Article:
"E.O. Wilson was called 'Darwin's natural heir,' and was known affectionately as 'the ant man' for his pioneering work as an entomologist," the foundation wrote. It did not cite a cause of death but said a tribute to his life was planned for 2022.
In addition to groundbreaking work in evolution and entomology, in his later years Wilson spearheaded a campaign to unite the scientific and religious communities in an odd-couple pairing he felt presented the best chance to preserve Earth.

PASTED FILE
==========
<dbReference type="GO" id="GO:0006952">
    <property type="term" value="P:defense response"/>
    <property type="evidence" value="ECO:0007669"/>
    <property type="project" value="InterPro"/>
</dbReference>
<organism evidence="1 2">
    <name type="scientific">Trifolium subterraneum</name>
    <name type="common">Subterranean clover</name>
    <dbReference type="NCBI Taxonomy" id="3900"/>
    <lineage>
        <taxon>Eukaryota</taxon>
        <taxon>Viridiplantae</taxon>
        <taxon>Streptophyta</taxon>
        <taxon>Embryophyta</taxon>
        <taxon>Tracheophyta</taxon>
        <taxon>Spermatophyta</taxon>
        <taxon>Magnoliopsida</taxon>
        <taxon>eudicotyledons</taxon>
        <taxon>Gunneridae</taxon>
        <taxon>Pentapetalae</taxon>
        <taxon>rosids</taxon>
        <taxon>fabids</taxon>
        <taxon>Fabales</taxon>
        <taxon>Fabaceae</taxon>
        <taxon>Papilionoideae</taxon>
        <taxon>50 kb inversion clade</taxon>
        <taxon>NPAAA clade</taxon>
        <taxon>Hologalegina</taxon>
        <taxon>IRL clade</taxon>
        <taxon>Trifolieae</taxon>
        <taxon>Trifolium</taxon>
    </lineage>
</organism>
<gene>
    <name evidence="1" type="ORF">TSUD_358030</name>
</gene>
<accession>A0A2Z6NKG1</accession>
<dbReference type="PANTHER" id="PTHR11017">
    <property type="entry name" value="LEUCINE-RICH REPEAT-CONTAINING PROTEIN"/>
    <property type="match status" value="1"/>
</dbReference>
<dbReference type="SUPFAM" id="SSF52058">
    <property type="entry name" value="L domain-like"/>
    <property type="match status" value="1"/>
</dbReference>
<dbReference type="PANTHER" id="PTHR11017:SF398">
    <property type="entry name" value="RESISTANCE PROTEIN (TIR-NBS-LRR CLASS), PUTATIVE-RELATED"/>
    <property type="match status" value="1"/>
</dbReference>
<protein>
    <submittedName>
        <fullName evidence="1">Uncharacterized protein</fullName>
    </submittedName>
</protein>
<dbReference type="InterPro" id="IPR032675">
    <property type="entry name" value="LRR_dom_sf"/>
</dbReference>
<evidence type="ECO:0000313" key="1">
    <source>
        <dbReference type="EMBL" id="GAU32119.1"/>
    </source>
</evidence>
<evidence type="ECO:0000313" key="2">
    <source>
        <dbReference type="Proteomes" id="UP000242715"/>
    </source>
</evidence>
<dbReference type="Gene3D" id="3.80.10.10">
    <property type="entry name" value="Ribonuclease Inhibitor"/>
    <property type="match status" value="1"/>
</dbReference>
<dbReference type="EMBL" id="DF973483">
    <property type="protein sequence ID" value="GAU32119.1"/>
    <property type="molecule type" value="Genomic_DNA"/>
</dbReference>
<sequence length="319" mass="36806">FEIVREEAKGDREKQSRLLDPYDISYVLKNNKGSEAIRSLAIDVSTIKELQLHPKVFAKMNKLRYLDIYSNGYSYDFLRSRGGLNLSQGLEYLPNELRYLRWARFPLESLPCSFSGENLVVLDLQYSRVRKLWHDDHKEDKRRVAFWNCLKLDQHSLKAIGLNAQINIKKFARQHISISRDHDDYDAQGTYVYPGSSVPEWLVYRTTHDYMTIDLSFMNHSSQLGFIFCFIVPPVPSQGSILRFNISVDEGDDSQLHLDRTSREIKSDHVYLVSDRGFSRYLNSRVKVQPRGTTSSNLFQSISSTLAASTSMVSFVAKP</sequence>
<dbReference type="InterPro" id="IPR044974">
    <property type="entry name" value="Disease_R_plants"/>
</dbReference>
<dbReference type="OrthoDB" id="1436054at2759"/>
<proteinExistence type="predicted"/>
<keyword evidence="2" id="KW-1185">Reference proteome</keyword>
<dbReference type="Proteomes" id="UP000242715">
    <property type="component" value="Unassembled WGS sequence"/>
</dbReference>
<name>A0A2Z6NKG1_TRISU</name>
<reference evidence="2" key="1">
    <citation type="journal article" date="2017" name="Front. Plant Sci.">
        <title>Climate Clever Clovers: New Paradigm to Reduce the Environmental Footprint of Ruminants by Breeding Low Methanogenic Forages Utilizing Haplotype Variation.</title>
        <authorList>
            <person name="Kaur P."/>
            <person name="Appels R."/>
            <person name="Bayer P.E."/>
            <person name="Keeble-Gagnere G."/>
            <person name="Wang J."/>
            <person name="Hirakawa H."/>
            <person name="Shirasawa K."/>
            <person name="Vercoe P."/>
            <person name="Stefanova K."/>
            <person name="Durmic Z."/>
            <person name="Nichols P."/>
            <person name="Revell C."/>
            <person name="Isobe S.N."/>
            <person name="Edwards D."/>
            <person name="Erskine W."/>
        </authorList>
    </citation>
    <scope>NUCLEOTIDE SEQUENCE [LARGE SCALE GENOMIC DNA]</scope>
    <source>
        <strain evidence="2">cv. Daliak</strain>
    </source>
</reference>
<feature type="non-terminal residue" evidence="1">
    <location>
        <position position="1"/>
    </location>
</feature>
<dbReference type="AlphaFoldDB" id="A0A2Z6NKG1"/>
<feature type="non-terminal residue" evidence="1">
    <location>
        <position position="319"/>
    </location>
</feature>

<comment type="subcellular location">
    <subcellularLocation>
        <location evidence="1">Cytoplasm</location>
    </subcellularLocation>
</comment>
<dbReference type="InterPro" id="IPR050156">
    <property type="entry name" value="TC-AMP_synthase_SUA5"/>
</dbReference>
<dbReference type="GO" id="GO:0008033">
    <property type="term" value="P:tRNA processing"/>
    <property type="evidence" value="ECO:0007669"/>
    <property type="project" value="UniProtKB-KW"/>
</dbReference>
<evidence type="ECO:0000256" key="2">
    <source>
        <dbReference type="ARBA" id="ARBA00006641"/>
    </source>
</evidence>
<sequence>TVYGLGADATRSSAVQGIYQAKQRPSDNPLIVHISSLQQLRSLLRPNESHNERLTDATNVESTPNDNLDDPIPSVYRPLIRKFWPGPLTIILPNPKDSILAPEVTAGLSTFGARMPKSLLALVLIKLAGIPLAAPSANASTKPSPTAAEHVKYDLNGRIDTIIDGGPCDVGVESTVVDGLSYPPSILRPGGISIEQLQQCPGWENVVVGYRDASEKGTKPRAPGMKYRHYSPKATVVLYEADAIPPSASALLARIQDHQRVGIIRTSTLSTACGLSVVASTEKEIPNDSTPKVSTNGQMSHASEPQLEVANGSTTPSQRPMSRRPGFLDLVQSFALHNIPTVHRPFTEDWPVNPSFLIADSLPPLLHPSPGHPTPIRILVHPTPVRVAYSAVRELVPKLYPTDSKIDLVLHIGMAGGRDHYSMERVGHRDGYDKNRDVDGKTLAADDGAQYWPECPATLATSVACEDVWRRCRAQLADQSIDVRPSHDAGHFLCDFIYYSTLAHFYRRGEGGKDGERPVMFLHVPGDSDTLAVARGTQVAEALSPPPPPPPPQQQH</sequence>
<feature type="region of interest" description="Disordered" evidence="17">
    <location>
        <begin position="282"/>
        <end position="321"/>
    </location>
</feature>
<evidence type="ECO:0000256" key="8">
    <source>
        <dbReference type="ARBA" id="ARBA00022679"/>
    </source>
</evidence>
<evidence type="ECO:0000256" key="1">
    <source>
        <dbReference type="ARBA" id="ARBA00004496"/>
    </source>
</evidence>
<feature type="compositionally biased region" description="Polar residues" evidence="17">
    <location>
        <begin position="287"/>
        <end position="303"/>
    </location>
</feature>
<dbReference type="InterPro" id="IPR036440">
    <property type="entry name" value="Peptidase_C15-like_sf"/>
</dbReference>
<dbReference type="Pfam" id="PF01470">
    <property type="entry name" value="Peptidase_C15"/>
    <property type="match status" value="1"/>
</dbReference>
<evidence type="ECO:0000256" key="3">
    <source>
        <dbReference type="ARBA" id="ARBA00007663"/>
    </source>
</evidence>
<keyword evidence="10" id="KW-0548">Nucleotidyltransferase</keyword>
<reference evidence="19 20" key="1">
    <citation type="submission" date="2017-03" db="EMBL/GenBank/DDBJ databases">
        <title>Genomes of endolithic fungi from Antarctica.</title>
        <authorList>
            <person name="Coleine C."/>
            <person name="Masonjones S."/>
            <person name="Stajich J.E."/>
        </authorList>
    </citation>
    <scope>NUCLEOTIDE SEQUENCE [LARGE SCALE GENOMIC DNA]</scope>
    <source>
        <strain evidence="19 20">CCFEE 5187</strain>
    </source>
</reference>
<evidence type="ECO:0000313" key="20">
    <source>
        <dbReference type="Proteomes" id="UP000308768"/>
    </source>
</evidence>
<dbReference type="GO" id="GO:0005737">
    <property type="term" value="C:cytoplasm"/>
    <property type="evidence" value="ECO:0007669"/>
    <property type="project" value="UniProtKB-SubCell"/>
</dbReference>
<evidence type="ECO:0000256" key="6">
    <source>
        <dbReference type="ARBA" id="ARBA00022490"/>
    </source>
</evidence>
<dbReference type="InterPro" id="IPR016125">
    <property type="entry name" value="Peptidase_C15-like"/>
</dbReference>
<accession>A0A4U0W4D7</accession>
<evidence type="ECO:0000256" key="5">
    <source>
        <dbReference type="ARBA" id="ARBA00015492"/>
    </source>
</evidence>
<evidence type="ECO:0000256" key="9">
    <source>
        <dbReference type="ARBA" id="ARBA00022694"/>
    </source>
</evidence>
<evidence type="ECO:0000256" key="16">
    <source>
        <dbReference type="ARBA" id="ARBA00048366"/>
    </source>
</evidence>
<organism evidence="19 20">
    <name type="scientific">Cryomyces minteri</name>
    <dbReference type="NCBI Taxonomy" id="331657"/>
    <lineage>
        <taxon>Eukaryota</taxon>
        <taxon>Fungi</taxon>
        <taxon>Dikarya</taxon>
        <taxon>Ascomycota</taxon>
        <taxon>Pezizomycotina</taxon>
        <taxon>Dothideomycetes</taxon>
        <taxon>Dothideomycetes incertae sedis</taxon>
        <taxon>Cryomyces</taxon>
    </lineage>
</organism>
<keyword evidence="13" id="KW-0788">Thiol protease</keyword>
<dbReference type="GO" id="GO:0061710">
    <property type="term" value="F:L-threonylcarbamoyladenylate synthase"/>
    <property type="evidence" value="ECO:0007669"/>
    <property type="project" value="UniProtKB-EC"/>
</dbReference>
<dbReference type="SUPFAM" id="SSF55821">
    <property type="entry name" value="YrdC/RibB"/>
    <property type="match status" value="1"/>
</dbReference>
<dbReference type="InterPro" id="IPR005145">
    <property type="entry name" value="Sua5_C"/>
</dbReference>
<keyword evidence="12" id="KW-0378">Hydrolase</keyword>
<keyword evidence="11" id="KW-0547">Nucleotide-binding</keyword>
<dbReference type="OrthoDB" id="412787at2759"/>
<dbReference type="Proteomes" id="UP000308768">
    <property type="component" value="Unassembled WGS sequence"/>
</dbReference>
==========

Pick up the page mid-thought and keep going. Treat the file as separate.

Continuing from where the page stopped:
Among Wilson's most controversial works was 1975's "Sociobiology: The New Synthesis" in which he wrote that all human behavior was a product of genetic predetermination, not learned experiences. By coming out in favor of human nature over nurture, he set off a firestorm of criticism, with his harshest opponents accusing him of being racist and sexist.
One protester threw water on Wilson while he was speaking at a conference as others chanted, "Wilson, you're all wet." It was, Wilson said later, a matter of pride for him that he was willing to pursue scientific truth despite such attacks.